WASHINGTON — President Barack Obama on Tuesday commuted the sentence of Chelsea Manning, who gave classified military documents to WikiLeaks.
Manning was convicted of stealing and disseminating 750,000 pages of documents and videos to WikiLeaks.
She will be freed from prison on May 17, 2017 instead of in 2045.
Manning, a transgender woman and former US Army soldier, was serving a 35-year sentence at Fort Leavenworth, an all-male Army prison in eastern Kansas, despite her request to transfer to a civilian prison. Manning attempted suicide twice in 2016.
The material, which WikiLeaks published in 2010, included a classified video of a US helicopter attacking civilians and journalists in Iraq in 2007. Labeled "Collateral Murder," the film drew criticism from human rights activists for the deaths of innocent people.
When asked about WikiLeaks in the wake of the releases, President-elect Donald Trump told Fox News' Brian Kilmeade in 2010: "I think it's disgraceful. I think there should be like death penalty or something."
Though found guilty on 20 out of 22 possible charges (including violating the US Espionage Act), Manning was not convicted of the most serious one; aiding the enemy, which could have earned the private a life sentence.
Instead, the former intelligence analyst was sentenced to 35 years in prison, as well as demoted from private first class to private and dishonorably discharged.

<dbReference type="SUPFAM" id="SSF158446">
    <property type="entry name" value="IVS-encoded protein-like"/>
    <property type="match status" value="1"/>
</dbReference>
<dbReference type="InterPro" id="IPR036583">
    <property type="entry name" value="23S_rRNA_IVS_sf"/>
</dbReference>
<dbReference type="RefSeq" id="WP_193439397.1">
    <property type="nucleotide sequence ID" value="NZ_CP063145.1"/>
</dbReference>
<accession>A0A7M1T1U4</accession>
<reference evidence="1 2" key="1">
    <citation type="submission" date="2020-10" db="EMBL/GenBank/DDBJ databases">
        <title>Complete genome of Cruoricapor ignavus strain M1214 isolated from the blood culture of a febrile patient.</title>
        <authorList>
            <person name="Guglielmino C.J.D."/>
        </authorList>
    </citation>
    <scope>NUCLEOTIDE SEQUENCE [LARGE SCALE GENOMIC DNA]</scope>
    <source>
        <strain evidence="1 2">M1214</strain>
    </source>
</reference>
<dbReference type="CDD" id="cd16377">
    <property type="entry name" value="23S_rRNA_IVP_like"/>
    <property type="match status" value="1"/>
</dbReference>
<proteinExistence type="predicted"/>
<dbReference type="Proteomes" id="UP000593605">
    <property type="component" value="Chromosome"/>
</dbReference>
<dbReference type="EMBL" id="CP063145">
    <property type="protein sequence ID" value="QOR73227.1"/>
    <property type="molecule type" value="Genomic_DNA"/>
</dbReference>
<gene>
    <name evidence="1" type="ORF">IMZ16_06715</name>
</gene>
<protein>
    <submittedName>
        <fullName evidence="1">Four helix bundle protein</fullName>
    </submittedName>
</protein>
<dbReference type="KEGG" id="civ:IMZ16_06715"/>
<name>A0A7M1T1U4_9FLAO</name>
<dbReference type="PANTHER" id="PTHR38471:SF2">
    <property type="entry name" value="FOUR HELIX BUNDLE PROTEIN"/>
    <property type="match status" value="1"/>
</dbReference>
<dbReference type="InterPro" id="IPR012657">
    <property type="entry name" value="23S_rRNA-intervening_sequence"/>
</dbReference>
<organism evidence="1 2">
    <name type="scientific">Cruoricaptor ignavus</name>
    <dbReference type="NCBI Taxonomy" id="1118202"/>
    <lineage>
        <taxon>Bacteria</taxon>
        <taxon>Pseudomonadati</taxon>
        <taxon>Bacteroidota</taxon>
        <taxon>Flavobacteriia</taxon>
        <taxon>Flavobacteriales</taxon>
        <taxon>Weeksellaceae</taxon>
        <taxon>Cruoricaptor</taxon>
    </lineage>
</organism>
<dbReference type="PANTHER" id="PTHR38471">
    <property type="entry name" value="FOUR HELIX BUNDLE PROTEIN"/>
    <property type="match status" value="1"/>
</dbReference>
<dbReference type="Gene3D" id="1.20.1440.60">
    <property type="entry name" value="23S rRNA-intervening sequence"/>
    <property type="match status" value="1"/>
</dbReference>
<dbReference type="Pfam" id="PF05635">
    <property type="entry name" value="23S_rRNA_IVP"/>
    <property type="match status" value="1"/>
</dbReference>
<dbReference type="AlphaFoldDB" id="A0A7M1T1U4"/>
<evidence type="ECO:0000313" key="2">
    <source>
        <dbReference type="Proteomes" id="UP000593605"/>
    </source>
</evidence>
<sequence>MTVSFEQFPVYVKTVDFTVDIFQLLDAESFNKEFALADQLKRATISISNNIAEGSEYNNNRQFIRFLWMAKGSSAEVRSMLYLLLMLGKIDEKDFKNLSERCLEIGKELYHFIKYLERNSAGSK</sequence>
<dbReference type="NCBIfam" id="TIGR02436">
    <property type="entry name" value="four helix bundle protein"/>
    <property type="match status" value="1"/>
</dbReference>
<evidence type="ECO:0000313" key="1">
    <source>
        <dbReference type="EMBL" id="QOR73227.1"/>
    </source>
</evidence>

Earlier this month, WikiLeaks said it would agree to a US extradition request for the site's founder, Julian Assange, if Obama granted clemency to Manning. It was not immediately clear if WikiLeaks would make good on its promise.
More than 117,000 people signed an online petition in Dec. 2016 that sought a commutation of Manning's sentence.
"Chelsea has already served more time in prison than any individual in United States history who disclosed information in the public interest," the petition read . "Her disclosures harmed no one."
Obama shortened the sentences for 209 inmates and granted 64 pardons on Tuesday.
According to the White House, President Obama issued the most grants of commutation by any president in the nation's history. He's now reduced sentences for 1,385 people. The majority of those people were serving crimes for crimes related to drug sales and distribution. He's also pardoned an additional 212 people.
"These 273 individuals learned that our nation is a forgiving nation, where hard work and a commitment to rehabilitation can lead to a second chance, and where wrongs from the past will not deprive an individual of the opportunity to move forward," read a statement on the White House website .